Five minutes away is the town of Sidney with several pubs, restaurants and cafes. Surely the LAST business North Saanich needs is a pub in this location.

If one has the temerity to suggest this is not a great idea, one is rudely labelled as a wealthy, selfish, NIMBY person who should just shut up and allow development to occur all over the municipality in the name of being a “complete community.”

No wonder there is a lot of attention being paid to the development of a new Official Community Plan in North Saanich.

Bert Slater
North Saanich

A chance to get away from urban sprawl

Re: “North Saanich needs to be a complete community,” commentary, Oct. 13.

I was offended by this commentary on the “derailing” of the North Saanich Official Community Plan.

I moved to North Saanich 20 years ago in retirement. The reason for my late wife’s and my decision was based on living in a community situated close enough to major urban centres, allowing a modicum of nature by virtue of surrounding farms and trees, and most important, permitting us to get away from the “cheek and jowl” urban reality.

There is a persistent attempt by a minority living here to develop, develop, develop! Why?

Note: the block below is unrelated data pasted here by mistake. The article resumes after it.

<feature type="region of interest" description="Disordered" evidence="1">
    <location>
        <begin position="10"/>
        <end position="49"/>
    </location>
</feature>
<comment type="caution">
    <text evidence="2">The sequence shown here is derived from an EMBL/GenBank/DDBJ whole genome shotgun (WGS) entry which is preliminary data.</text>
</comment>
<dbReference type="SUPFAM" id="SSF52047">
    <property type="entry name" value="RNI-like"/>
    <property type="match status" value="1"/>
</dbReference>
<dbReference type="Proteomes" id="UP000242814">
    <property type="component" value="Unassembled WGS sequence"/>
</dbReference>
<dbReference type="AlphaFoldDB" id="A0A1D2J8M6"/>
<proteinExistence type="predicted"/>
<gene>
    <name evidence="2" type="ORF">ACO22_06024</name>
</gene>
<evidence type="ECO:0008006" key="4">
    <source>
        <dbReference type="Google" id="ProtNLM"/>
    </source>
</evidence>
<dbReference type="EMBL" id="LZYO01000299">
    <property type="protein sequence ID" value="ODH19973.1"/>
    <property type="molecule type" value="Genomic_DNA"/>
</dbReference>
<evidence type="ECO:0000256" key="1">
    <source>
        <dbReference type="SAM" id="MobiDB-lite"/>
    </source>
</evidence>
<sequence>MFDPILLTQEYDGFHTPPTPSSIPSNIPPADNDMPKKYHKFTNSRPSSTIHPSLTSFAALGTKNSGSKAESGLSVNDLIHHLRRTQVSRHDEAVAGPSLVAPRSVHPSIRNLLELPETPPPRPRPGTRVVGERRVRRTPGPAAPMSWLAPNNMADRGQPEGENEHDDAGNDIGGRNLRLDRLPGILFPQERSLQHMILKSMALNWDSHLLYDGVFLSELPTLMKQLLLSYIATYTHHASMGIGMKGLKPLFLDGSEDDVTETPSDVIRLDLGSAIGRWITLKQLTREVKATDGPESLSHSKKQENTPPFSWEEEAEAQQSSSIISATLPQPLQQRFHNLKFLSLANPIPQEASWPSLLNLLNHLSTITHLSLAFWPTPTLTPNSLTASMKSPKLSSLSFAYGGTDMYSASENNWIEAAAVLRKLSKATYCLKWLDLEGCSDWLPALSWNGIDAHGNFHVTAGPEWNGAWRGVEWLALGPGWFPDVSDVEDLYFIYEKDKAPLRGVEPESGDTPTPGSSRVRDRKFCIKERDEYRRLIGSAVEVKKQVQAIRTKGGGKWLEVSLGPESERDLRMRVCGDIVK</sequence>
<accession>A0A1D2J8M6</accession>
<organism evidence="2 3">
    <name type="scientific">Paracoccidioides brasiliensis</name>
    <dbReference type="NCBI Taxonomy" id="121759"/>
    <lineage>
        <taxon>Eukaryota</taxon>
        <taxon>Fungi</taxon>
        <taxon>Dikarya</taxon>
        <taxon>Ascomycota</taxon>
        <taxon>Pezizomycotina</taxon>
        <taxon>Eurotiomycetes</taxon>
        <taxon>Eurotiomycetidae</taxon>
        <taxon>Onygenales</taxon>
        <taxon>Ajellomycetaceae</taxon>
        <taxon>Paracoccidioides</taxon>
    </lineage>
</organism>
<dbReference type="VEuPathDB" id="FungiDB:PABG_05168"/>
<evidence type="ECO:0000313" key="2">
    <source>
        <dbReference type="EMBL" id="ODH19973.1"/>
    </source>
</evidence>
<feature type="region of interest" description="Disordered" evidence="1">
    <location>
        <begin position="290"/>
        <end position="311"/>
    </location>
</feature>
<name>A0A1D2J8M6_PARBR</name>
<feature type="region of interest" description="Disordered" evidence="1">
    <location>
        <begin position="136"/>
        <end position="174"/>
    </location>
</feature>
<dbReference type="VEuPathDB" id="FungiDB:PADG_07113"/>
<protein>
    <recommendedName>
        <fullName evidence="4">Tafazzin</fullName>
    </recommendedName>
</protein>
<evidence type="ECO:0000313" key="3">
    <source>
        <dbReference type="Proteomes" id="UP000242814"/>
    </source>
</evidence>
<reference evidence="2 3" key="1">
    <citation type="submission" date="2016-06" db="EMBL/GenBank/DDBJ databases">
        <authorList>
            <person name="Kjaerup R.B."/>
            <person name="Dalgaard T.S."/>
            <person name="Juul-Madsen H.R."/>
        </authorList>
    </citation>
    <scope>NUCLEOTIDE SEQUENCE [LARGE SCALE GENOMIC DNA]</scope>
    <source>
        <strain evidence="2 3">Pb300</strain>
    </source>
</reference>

I don’t consider myself to be a wealthy person, so the author missed his mark in shaming me as a privileged person. I resent the use of the disabled, First Nations, et al to push his agenda, which might possibly not be selfless.

People like myself moved here to get away from urban sprawl. Let’s preserve North Saanich.

Ernest Wahl
North Saanich

North Saanich agenda driven by outsiders

Re: “North Saanich needs to be a complete community,” commentary, Oct. 13.

Like many others In North Saanich, I am concerned about the Official Community Plan and a lack of regard for the current residents of this small rural community.

The mayor and council have engaged outside interests to draw up a plan which includes a lot of outside developers/financial agendas and seem to be pressing ahead with an agenda that does not include the residents and those that voted for the current council.

Sharon Brink
North Saanich

A terrible price to pay for resisting a shot

Re: “Let’s cool the hatred over ­vaccinations,” letter, Oct. 13.

I’ve resisted writing a letter on this topic so far because better minds than mine have pretty much exhausted the list of arguments in favour of vaccination in their letters.